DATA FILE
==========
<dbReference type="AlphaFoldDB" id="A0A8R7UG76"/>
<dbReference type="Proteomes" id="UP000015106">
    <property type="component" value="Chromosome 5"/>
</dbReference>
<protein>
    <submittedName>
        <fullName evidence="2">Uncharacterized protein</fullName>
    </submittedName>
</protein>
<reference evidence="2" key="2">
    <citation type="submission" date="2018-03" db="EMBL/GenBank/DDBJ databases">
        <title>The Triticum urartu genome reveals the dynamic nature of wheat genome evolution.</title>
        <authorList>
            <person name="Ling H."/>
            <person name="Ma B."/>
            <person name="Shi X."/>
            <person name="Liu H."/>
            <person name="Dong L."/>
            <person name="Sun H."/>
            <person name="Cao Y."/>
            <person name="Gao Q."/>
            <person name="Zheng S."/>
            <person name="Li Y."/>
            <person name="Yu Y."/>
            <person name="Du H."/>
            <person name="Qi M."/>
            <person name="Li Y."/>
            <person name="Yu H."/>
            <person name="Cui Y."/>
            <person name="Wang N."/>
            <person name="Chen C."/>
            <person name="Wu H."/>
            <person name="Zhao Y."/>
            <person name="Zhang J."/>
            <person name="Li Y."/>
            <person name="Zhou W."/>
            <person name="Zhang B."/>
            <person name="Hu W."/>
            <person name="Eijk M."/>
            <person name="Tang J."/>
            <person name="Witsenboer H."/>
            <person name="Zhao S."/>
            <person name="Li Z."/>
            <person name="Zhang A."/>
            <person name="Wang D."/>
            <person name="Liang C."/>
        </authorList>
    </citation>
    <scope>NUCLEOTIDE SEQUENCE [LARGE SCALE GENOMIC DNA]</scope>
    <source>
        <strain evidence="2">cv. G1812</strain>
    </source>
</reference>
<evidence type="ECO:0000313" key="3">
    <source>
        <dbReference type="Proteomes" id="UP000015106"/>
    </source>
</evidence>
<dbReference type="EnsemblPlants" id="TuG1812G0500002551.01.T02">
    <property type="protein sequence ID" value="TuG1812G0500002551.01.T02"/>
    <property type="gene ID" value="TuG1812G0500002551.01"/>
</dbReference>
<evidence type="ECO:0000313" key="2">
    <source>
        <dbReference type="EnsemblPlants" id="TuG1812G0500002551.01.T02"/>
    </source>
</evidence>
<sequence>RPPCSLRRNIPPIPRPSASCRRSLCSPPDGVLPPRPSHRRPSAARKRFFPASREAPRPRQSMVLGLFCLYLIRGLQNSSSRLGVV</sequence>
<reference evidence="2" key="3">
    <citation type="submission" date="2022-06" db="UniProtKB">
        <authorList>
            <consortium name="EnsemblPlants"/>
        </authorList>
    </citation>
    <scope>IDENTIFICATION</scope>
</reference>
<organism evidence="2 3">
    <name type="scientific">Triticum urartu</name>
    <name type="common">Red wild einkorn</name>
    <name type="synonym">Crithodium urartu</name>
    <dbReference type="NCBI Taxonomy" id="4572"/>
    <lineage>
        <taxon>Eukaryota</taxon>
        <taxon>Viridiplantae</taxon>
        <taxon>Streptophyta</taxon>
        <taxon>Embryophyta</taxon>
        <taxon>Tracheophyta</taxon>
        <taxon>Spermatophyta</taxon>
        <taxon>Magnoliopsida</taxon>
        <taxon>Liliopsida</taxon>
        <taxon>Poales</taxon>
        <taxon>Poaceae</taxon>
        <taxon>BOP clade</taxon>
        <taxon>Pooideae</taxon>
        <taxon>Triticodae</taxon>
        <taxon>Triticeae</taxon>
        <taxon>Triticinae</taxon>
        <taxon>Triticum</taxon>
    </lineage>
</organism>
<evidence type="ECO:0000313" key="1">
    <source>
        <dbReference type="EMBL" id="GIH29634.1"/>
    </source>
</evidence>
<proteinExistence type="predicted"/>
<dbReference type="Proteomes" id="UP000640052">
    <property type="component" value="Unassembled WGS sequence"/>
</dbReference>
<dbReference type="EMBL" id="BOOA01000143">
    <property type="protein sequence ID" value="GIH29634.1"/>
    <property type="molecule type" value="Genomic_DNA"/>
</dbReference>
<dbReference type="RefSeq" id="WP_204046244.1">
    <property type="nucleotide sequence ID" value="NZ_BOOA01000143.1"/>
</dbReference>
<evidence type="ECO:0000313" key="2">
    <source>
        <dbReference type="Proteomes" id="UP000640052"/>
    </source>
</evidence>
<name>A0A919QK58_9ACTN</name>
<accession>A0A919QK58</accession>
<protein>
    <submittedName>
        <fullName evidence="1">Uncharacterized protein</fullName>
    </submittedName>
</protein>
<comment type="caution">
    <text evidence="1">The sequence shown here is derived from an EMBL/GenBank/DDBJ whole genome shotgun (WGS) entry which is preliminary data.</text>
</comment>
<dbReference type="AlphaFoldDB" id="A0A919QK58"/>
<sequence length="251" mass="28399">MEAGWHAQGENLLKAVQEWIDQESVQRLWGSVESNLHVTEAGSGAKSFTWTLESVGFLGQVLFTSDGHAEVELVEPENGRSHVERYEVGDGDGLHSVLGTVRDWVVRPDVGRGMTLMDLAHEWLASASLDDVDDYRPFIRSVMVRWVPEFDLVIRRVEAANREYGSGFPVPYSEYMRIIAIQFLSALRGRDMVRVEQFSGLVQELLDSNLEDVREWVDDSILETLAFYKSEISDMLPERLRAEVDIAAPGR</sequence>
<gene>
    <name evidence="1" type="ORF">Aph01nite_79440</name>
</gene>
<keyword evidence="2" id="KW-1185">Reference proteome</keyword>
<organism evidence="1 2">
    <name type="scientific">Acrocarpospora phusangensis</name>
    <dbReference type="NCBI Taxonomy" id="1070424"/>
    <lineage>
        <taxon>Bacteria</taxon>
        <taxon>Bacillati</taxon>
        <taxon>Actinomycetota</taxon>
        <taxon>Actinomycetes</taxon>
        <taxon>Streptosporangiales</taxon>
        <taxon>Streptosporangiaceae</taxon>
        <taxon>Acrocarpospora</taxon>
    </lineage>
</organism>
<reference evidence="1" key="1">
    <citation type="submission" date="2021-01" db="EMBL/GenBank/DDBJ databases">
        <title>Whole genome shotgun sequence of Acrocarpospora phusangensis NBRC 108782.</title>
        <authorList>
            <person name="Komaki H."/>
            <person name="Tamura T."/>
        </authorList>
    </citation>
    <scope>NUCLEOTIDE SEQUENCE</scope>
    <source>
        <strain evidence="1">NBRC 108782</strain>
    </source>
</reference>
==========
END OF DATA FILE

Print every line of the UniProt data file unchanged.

<dbReference type="AlphaFoldDB" id="A0A8R7UG76"/>
<dbReference type="Proteomes" id="UP000015106">
    <property type="component" value="Chromosome 5"/>
</dbReference>
<protein>
    <submittedName>
        <fullName evidence="2">Uncharacterized protein</fullName>
    </submittedName>
</protein>
<reference evidence="2" key="2">
    <citation type="submission" date="2018-03" db="EMBL/GenBank/DDBJ databases">
        <title>The Triticum urartu genome reveals the dynamic nature of wheat genome evolution.</title>
        <authorList>
            <person name="Ling H."/>
            <person name="Ma B."/>
            <person name="Shi X."/>
            <person name="Liu H."/>
            <person name="Dong L."/>
            <person name="Sun H."/>
            <person name="Cao Y."/>
            <person name="Gao Q."/>
            <person name="Zheng S."/>
            <person name="Li Y."/>
            <person name="Yu Y."/>
            <person name="Du H."/>
            <person name="Qi M."/>
            <person name="Li Y."/>
            <person name="Yu H."/>
            <person name="Cui Y."/>
            <person name="Wang N."/>
            <person name="Chen C."/>
            <person name="Wu H."/>
            <person name="Zhao Y."/>
            <person name="Zhang J."/>
            <person name="Li Y."/>
            <person name="Zhou W."/>
            <person name="Zhang B."/>
            <person name="Hu W."/>
            <person name="Eijk M."/>
            <person name="Tang J."/>
            <person name="Witsenboer H."/>
            <person name="Zhao S."/>
            <person name="Li Z."/>
            <person name="Zhang A."/>
            <person name="Wang D."/>
            <person name="Liang C."/>
        </authorList>
    </citation>
    <scope>NUCLEOTIDE SEQUENCE [LARGE SCALE GENOMIC DNA]</scope>
    <source>
        <strain evidence="2">cv. G1812</strain>
    </source>
</reference>
<evidence type="ECO:0000313" key="3">
    <source>
        <dbReference type="Proteomes" id="UP000015106"/>
    </source>
</evidence>
<dbReference type="EnsemblPlants" id="TuG1812G0500002551.01.T02">
    <property type="protein sequence ID" value="TuG1812G0500002551.01.T02"/>
    <property type="gene ID" value="TuG1812G0500002551.01"/>
</dbReference>
<evidence type="ECO:0000313" key="2">
    <source>
        <dbReference type="EnsemblPlants" id="TuG1812G0500002551.01.T02"/>
    </source>
</evidence>
<sequence>RPPCSLRRNIPPIPRPSASCRRSLCSPPDGVLPPRPSHRRPSAARKRFFPASREAPRPRQSMVLGLFCLYLIRGLQNSSSRLGVV</sequence>
<reference evidence="2" key="3">
    <citation type="submission" date="2022-06" db="UniProtKB">
        <authorList>
            <consortium name="EnsemblPlants"/>
        </authorList>
    </citation>
    <scope>IDENTIFICATION</scope>
</reference>
<organism evidence="2 3">
    <name type="scientific">Triticum urartu</name>
    <name type="common">Red wild einkorn</name>
    <name type="synonym">Crithodium urartu</name>
    <dbReference type="NCBI Taxonomy" id="4572"/>
    <lineage>
        <taxon>Eukaryota</taxon>
        <taxon>Viridiplantae</taxon>
        <taxon>Streptophyta</taxon>
        <taxon>Embryophyta</taxon>
        <taxon>Tracheophyta</taxon>
        <taxon>Spermatophyta</taxon>
        <taxon>Magnoliopsida</taxon>
        <taxon>Liliopsida</taxon>
        <taxon>Poales</taxon>
        <taxon>Poaceae</taxon>
        <taxon>BOP clade</taxon>
        <taxon>Pooideae</taxon>
        <taxon>Triticodae</taxon>
        <taxon>Triticeae</taxon>
        <taxon>Triticinae</taxon>
        <taxon>Triticum</taxon>
    </lineage>
</organism>
<evidence type="ECO:0000313" key="1">
    <source>
        <dbReference type="EMBL" id="GIH29634.1"/>
    </source>
</evidence>
<proteinExistence type="predicted"/>
<dbReference type="Proteomes" id="UP000640052">
    <property type="component" value="Unassembled WGS sequence"/>
</dbReference>
<dbReference type="EMBL" id="BOOA01000143">
    <property type="protein sequence ID" value="GIH29634.1"/>
    <property type="molecule type" value="Genomic_DNA"/>
</dbReference>
<dbReference type="RefSeq" id="WP_204046244.1">
    <property type="nucleotide sequence ID" value="NZ_BOOA01000143.1"/>
</dbReference>
<evidence type="ECO:0000313" key="2">
    <source>
        <dbReference type="Proteomes" id="UP000640052"/>
    </source>
</evidence>
<name>A0A919QK58_9ACTN</name>
<accession>A0A919QK58</accession>
<protein>
    <submittedName>
        <fullName evidence="1">Uncharacterized protein</fullName>
    </submittedName>
</protein>
<comment type="caution">
    <text evidence="1">The sequence shown here is derived from an EMBL/GenBank/DDBJ whole genome shotgun (WGS) entry which is preliminary data.</text>
</comment>
<dbReference type="AlphaFoldDB" id="A0A919QK58"/>
<sequence length="251" mass="28399">MEAGWHAQGENLLKAVQEWIDQESVQRLWGSVESNLHVTEAGSGAKSFTWTLESVGFLGQVLFTSDGHAEVELVEPENGRSHVERYEVGDGDGLHSVLGTVRDWVVRPDVGRGMTLMDLAHEWLASASLDDVDDYRPFIRSVMVRWVPEFDLVIRRVEAANREYGSGFPVPYSEYMRIIAIQFLSALRGRDMVRVEQFSGLVQELLDSNLEDVREWVDDSILETLAFYKSEISDMLPERLRAEVDIAAPGR</sequence>
<gene>
    <name evidence="1" type="ORF">Aph01nite_79440</name>
</gene>
<keyword evidence="2" id="KW-1185">Reference proteome</keyword>
<organism evidence="1 2">
    <name type="scientific">Acrocarpospora phusangensis</name>
    <dbReference type="NCBI Taxonomy" id="1070424"/>
    <lineage>
        <taxon>Bacteria</taxon>
        <taxon>Bacillati</taxon>
        <taxon>Actinomycetota</taxon>
        <taxon>Actinomycetes</taxon>
        <taxon>Streptosporangiales</taxon>
        <taxon>Streptosporangiaceae</taxon>
        <taxon>Acrocarpospora</taxon>
    </lineage>
</organism>
<reference evidence="1" key="1">
    <citation type="submission" date="2021-01" db="EMBL/GenBank/DDBJ databases">
        <title>Whole genome shotgun sequence of Acrocarpospora phusangensis NBRC 108782.</title>
        <authorList>
            <person name="Komaki H."/>
            <person name="Tamura T."/>
        </authorList>
    </citation>
    <scope>NUCLEOTIDE SEQUENCE</scope>
    <source>
        <strain evidence="1">NBRC 108782</strain>
    </source>
</reference>